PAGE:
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A lesbian couple were brutally slain in Mexico. Authorities have ruled out hate crime.

Family and friends of Isabel Cabanillas, a women’s rights activist who was killed in Ciudad Juárez in 2020, participate in a vigil. This week, a couple was brutally slain in the same city. (Jose Luis Gonzalez/Reuters)
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A lesbian couple’s remains were found this week inside plastic bags in a Mexican border city, prompting outrage and raising questions about whether the killings had a homophobic motive.

The attorney general’s office for the state of Chihuahua said Wednesday that the killings of Nohemí Medina Martínez and Tania Montes Hernández, 28-year-olds who were tortured and dismembered, was not a hate crime.

“In this case, the investigation lines are linked to the economic activity that both victims carried out and with the people they related to in that environment,” Roberto Javier Fierro Duarte, the attorney general of Chihuahua, said in a news release.

Two bags containing the remains were found Sunday morning by municipal police in the outskirts of Ciudad Juárez.

The couple had three children together and were married in July, a spokesman for the attorney general’s office said Thursday. Oscar Martínez, the spokesman, said they lived in Ciudad Juárez, a short drive across the border from El Paso, but traveled constantly to the United States, where they have relatives.

Martínez added that the couple did not live in Texas, as reported by several media outlets.

Authorities said Montes Hernández used to identify herself as Yulizsa Ramirez on social media.

Asked whether the economic activity that the couple carried out could be related to organized crime, Martínez said in an interview that he was not authorized to give any further details because the investigation was ongoing.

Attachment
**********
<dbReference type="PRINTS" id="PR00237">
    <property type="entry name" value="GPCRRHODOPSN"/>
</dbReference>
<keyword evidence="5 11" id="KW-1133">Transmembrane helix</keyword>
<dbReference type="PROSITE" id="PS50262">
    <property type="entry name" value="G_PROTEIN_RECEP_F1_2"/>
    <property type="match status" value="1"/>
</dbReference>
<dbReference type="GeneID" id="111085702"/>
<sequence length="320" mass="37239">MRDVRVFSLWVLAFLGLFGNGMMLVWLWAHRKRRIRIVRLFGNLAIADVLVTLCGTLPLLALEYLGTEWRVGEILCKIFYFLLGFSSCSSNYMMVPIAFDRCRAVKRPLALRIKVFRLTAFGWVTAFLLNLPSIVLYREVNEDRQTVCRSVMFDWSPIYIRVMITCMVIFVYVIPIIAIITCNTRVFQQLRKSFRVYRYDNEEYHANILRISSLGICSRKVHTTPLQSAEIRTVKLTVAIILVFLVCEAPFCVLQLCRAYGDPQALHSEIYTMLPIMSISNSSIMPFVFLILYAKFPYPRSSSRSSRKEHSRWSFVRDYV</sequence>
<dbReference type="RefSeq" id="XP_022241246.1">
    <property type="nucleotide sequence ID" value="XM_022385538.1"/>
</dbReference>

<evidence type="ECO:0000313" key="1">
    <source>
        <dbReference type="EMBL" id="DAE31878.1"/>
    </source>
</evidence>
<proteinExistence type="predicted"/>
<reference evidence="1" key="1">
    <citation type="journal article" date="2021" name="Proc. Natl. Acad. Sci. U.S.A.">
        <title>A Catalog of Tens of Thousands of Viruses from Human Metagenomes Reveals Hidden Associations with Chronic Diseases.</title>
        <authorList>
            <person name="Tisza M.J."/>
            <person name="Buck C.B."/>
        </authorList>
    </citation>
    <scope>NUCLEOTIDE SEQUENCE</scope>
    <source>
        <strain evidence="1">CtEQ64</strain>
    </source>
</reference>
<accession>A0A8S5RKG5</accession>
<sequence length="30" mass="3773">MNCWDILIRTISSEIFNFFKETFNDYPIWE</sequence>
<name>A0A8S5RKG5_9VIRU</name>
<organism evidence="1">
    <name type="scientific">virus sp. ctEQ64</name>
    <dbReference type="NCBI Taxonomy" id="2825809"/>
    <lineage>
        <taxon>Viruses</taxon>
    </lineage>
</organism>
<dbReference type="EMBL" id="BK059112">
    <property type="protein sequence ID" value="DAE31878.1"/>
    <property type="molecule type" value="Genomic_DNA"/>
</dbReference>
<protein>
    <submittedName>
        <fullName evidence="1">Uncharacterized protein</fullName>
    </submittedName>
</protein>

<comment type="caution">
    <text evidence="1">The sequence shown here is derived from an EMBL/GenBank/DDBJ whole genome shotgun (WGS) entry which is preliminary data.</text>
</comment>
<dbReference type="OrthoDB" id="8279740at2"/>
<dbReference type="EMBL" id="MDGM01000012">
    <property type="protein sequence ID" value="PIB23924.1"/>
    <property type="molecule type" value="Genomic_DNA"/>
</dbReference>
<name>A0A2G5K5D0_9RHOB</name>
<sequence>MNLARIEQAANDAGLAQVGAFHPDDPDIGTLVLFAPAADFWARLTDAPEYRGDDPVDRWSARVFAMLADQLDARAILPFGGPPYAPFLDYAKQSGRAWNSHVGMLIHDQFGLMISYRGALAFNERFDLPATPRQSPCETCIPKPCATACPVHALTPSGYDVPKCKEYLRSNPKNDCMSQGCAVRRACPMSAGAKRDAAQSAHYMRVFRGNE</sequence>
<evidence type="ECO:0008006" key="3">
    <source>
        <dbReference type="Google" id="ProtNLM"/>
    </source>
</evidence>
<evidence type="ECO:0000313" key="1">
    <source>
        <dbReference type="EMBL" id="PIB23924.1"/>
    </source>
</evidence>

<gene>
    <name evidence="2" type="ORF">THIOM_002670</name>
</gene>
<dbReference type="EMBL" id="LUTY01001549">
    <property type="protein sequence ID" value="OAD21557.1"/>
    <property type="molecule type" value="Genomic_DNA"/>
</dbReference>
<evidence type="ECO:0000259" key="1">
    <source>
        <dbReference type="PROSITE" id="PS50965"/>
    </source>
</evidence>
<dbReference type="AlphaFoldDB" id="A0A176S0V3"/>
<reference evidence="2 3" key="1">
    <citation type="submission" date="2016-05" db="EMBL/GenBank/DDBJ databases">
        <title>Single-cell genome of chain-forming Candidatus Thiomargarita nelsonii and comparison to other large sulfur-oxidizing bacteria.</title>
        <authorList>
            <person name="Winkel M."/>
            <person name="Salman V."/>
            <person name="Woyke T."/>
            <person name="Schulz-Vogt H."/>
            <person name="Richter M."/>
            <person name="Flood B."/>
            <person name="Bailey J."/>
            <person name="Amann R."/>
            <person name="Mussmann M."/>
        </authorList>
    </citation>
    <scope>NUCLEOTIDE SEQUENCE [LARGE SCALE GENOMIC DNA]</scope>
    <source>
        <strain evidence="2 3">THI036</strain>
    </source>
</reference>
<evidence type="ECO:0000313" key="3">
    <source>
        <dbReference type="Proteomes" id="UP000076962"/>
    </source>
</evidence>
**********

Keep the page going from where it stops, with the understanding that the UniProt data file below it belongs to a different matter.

The Chihuahua Committee for Sexual Diversity, a nonprofit that promotes LGBTQ rights, said in a statement posted on Facebook that the brutality of the killings clearly indicated they were hate crimes. It urged authorities to hold the perpetrators accountable and noted that the state of Chihuahua has recorded the second-highest number of hate crimes in the country.

Several advocacy groups and federal government agencies have called on state authorities to ensure the case does not go unsolved.

In a joint statement, two autonomous federal agencies responsible for preventing and combating discrimination and violence against women urged Chihuahua authorities to double efforts and reinforce public policies “to combat lesbophobia” and to avoid the “normalization of hate speech and lesbophobia.”

“People of diverse sexuality have the right to a life free of violence,” the statement said, and to live “without the fear of rejection and of aggressions that can unfortunately escalate to hate crimes.”

The Chihuahua Committee for Sexual Diversity did not respond immediately to a request for a comment. Its director, Karen Arvizo, told the Daily Mail that she feared the couple’s killings could go unsolved, like other past hate crimes in Mexico.

“The concern is that authorities will absolutely do nothing,” Arvizo said. “We feel like we are treated like second-class citizens and that we really don’t matter.”

Arvizo’s concerns are not unfounded. Roughly 92 percent of violent crimes, including homicides, go unsolved in Mexico, according to academic studies.

But authorities said Thursday that this will not be the case this time around. The state attorney general’s office said that the investigation is “very far ahead” and that it is following “special protocols,” given the sensitivity of the case and to avoid “criminalization” of the victims.

“But it is not a hate crime,” Fierro, the state attorney general, said.

Martínez, the spokesman, said: “We understand the voices and concerns of activists and LGBT groups, and we are receptive to their demands, but in this case, the initial investigation is leading to something else.”

The events appear to be part of a recent wave of homicides in Ciudad Juárez, a city long besieged by drug violence, which peaked in 2010 when gangs engaged in bloody turf wars over smuggling routes to the United States. More than 3,000 people were killed that year, making Ciudad Juárez one of the deadliest cities in the world.

It is also known for the gruesome killings of women.

In the early hours of Tuesday, dozens of people marched through downtown Juárez carrying torches to remember and protest the unsolved killing of women’s rights activist Isabel Cabanillas, who was shot in January 2020, El Paso Times reported.

The morning after the march, two women were found shot and tortured. One was dead; the other was alive but died at a hospital, El Heraldo de Chihuahua reported.

Martínez said Tuesday’s deaths and those of the couple were not related.

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